Philadelphia Eagles

Why Sanders was so disappointed with his performance last year


He had the highest rushing average of his career. He had the second-highest rushing average among running backs. He became the first Eagle in seven years with back-to-back 120-yard games. He became only the third running back in NFL history to begin his career with three seasons of 750 rushing yards, a 4.5 average and at least 25 catches.

Miles Sanders was terrific last year.

Just not nearly terrific enough to be satisfied.

Sanders said Wednesday he’s taken the offseason “a little personal” as he tries to finally pay off on his vast potential.

“Just the type of year I had last year, I wasn’t anywhere near satisfied how I played or my availability too,” he said. “All that stuff means a lot to me, so just being the top guy in the running back room, I’ve just got to hold a standard and just keep going with that standard and that’s being healthy and being able to produce.

“I didn’t like the way the season went personally for me.”

What does he need to improve on?

“Just my playing overall,” he said. “There’s some stuff I can improve on and with the injuries. It’s as simple as that. …

“Just all-around playing. I didn’t catch the ball as well as I should have, made wrong reads sometimes. I watch a lot of film, too, so I’m just trying to be a better player all over and just be more consistent. That’s all I really want to be is consistent with my health and my playing.”

The first three seasons of Sanders’ career have all taken similar trajectories. Terrific production, hints of greatness and lots of injuries.

As a rookie, he led all rookie running backs with 1,327 scrimmage yards. In 2020, he recorded three of the nine-longest runs from scrimmage in Eagles history. And last year, he set a franchise record for running backs with 5.5 yards per carry.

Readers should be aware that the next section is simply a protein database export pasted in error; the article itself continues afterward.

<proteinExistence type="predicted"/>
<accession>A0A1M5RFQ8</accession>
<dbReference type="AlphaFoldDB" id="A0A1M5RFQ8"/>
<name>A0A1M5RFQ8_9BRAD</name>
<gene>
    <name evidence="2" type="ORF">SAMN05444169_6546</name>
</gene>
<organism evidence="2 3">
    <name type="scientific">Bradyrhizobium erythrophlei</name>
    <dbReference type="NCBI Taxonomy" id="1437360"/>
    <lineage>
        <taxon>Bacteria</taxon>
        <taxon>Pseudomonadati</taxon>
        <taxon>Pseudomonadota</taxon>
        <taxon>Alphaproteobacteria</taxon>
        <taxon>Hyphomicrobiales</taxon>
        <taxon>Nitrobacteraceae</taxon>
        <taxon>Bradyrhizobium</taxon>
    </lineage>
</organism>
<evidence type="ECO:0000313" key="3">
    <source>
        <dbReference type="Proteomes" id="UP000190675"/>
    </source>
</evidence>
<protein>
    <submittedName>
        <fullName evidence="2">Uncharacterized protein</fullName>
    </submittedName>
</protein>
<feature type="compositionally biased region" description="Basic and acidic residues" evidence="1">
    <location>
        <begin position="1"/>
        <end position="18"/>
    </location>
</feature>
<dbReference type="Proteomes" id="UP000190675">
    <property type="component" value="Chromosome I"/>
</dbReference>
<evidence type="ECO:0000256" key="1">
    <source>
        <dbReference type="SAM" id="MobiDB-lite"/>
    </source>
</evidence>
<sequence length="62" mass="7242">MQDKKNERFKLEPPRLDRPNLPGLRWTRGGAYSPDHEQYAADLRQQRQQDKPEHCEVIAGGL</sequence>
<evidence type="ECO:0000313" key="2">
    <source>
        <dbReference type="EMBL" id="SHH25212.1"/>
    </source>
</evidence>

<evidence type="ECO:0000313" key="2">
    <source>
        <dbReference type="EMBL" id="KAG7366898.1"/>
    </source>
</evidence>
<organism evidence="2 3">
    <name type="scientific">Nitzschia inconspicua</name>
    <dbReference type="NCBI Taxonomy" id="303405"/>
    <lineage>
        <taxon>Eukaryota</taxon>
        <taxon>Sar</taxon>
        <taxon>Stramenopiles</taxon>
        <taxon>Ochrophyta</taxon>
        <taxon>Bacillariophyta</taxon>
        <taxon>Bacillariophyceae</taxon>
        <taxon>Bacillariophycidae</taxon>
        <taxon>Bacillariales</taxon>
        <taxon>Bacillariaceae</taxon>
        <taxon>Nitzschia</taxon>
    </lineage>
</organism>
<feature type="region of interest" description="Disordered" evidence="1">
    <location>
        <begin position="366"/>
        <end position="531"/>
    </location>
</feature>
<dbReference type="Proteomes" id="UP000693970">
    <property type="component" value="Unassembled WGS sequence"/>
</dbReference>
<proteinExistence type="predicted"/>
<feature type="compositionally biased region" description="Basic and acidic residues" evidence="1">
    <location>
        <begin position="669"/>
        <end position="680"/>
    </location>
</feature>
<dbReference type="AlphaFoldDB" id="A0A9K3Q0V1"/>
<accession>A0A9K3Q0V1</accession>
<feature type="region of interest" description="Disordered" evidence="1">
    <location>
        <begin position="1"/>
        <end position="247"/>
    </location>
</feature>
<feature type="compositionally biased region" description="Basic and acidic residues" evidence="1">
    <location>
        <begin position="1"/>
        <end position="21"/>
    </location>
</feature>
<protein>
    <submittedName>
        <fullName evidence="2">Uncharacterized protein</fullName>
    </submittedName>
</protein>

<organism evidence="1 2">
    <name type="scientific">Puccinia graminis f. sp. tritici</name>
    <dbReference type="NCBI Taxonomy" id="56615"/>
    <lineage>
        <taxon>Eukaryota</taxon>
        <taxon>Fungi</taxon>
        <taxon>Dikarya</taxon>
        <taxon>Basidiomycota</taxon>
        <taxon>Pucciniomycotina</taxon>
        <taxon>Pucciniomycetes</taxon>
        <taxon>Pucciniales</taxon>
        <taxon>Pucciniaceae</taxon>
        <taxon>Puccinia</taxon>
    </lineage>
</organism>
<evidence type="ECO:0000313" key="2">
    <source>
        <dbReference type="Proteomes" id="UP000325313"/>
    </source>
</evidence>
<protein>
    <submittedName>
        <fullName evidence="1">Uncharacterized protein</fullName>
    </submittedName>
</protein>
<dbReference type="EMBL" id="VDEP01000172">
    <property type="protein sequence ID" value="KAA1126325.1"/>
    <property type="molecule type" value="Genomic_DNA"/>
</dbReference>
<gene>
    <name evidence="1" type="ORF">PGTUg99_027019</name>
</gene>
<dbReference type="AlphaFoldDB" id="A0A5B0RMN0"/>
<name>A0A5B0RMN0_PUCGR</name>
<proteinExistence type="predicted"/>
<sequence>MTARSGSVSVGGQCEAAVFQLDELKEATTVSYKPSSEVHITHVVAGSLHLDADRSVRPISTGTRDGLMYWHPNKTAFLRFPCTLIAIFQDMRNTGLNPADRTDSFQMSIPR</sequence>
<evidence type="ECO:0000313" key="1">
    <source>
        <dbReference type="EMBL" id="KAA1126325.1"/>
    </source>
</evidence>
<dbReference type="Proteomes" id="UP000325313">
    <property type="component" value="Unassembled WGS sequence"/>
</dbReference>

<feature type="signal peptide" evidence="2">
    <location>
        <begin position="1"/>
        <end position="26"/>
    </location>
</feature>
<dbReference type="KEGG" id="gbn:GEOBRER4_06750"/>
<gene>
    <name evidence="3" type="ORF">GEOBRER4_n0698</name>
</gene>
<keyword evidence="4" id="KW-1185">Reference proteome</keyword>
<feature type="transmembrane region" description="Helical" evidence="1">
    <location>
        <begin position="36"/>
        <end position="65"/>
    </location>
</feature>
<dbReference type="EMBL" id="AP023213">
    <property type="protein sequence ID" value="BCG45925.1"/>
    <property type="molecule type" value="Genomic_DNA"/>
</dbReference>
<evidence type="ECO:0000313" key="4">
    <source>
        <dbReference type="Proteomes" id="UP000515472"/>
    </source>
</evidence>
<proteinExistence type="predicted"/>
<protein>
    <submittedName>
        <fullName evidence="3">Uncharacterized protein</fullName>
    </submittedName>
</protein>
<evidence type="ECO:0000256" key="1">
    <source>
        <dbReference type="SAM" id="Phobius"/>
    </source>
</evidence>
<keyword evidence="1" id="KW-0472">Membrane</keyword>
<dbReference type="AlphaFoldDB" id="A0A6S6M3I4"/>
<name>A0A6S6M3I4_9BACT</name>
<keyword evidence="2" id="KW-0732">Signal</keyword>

But … in 2019, he hurt his ankle in the regular-season finale and wasn’t healthy for the Seattle playoff game, although he tried to play. In 2020, he missed a game with a hamstring injury and two more with a knee. And this past year, he missed three games with an ankle injury and two with a broken hand.

Sanders hasn’t played more than six games in a row without getting hurt since his rookie year.

So while he has the 2nd-highest rushing average in the NFL over the last two years among running backs, he only ranks 16th with 23 starts.

The injuries are the one thing that’s really prevented him from establishing himself as one of the NFL’s elite backs.

“You can’t really control what happens,” he said. “Broken hand, ankle issues, you can’t control that stuff, it’s all part of the game. Just doing my best to keep my body healthy as possible.”

The undercurrent to Sanders’ health and performance is his contract.

His four-year, $5.35 million rookie deal is up after this season, and there’s no guarantee he’ll be back after this season.

The Eagles don’t have another Miles Sanders on the roster, but Boston Scott has a 4.4 rushing average, 62 catches, 15 touchdowns and 1,491 scrimmage yards the last three seasons on very few touches – 6.4 per game – and Kenny Gainwell had a promising rookie year, becoming only the seventh rookie in the last 35 years drafted in the fifth round or later with 250 yards both rushing and receiving.

If the Eagles are going to commit financially to Sanders, he’s going to have to produce like he has the last few years but also find a way to stay healthy.

Top-10 running backs start at $7 million per year. Top-20 running backs start at about $4.5 million.

“I’m not really worried about the contract,” he said. “Not as much as you guys think I should (be). I’m not really worried about that. Just trying to keep it focused on the season and what we have around the team and the guys that we’ve added.

“We’ve got a great team and we’re just trying to put all the pieces together and build a foundation. Just trying to focus on the season and not that other stuff.”

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